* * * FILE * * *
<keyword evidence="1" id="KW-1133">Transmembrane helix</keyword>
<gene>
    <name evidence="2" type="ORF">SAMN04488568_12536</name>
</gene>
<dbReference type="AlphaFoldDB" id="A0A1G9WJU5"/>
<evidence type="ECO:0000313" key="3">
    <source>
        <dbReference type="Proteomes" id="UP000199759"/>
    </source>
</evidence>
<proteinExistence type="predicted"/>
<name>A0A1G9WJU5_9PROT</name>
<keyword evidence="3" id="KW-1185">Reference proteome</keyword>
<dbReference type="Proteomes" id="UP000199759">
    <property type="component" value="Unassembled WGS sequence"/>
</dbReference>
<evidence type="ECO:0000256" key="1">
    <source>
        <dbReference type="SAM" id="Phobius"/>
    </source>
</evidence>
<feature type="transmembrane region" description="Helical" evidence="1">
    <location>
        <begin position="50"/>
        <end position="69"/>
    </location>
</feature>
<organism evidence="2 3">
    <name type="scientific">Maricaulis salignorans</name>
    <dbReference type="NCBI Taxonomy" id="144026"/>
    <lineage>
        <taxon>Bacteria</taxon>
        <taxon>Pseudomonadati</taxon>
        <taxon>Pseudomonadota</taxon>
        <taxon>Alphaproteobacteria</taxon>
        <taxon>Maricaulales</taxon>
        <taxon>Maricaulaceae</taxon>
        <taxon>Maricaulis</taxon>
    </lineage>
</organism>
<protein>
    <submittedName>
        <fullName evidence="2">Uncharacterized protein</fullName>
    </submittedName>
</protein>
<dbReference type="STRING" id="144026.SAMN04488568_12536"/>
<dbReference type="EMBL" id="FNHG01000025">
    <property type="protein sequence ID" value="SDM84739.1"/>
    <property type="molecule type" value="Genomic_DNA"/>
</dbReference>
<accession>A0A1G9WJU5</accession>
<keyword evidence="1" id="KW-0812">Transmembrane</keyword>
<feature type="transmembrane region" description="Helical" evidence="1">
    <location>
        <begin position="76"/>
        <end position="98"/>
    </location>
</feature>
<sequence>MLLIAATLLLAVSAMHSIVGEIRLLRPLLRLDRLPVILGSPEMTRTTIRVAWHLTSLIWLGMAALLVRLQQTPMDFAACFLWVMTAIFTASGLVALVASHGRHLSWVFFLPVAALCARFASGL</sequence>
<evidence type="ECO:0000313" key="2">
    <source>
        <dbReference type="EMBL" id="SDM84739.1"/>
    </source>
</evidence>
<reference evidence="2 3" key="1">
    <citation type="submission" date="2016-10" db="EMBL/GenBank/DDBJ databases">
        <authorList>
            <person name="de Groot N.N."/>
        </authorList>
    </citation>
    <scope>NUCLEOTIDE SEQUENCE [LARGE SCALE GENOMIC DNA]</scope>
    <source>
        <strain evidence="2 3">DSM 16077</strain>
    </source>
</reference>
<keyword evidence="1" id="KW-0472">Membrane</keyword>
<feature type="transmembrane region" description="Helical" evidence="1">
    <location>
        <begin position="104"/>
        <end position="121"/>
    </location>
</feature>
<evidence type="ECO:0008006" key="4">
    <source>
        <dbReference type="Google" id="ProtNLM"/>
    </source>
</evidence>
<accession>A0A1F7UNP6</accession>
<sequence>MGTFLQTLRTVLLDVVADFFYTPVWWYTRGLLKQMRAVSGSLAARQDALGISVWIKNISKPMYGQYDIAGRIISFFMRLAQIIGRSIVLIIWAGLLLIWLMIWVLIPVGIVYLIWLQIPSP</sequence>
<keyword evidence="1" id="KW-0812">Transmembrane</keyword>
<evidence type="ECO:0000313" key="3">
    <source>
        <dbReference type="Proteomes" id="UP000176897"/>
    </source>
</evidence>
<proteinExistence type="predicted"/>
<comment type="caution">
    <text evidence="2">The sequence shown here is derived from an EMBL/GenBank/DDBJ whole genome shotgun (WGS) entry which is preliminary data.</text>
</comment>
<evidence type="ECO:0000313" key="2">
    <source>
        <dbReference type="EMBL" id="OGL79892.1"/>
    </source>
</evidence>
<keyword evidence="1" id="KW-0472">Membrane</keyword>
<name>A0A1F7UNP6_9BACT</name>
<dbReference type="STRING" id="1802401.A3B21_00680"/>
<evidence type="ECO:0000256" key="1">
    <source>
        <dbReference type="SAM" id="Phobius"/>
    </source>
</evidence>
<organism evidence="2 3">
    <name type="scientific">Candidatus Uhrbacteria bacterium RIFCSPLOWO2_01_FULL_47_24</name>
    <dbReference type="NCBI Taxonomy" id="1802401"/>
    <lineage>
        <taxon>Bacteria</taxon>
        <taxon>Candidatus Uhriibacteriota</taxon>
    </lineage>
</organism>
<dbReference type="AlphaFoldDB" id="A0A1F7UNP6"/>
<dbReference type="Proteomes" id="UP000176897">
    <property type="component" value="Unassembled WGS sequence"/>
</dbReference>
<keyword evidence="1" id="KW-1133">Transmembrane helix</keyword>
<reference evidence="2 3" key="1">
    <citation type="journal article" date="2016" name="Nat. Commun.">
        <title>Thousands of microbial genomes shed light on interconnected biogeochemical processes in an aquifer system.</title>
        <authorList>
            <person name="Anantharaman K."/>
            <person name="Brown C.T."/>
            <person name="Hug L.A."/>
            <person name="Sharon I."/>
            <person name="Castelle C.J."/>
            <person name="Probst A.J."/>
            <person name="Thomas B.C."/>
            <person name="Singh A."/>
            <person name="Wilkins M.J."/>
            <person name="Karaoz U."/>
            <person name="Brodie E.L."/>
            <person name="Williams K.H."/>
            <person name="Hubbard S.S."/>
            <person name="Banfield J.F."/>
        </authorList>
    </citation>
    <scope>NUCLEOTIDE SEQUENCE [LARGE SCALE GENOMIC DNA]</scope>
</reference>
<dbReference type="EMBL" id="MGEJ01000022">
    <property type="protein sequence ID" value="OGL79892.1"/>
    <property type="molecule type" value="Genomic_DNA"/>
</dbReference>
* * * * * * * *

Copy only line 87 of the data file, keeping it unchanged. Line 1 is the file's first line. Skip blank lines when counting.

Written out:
</evidence>